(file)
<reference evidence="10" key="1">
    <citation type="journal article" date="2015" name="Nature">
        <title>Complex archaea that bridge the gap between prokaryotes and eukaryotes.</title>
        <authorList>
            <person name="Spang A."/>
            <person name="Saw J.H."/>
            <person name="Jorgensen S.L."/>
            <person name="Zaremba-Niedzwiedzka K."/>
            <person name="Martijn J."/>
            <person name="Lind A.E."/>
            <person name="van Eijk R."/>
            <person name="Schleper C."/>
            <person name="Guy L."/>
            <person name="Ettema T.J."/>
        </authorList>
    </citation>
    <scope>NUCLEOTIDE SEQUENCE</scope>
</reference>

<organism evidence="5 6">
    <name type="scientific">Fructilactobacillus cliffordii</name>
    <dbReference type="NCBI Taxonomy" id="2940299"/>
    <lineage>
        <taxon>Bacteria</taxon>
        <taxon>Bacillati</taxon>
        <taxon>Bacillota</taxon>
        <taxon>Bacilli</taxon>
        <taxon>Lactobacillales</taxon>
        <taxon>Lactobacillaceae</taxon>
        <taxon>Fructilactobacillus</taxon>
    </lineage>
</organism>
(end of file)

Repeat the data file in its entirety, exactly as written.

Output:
<reference evidence="10" key="1">
    <citation type="journal article" date="2015" name="Nature">
        <title>Complex archaea that bridge the gap between prokaryotes and eukaryotes.</title>
        <authorList>
            <person name="Spang A."/>
            <person name="Saw J.H."/>
            <person name="Jorgensen S.L."/>
            <person name="Zaremba-Niedzwiedzka K."/>
            <person name="Martijn J."/>
            <person name="Lind A.E."/>
            <person name="van Eijk R."/>
            <person name="Schleper C."/>
            <person name="Guy L."/>
            <person name="Ettema T.J."/>
        </authorList>
    </citation>
    <scope>NUCLEOTIDE SEQUENCE</scope>
</reference>

<organism evidence="5 6">
    <name type="scientific">Fructilactobacillus cliffordii</name>
    <dbReference type="NCBI Taxonomy" id="2940299"/>
    <lineage>
        <taxon>Bacteria</taxon>
        <taxon>Bacillati</taxon>
        <taxon>Bacillota</taxon>
        <taxon>Bacilli</taxon>
        <taxon>Lactobacillales</taxon>
        <taxon>Lactobacillaceae</taxon>
        <taxon>Fructilactobacillus</taxon>
    </lineage>
</organism>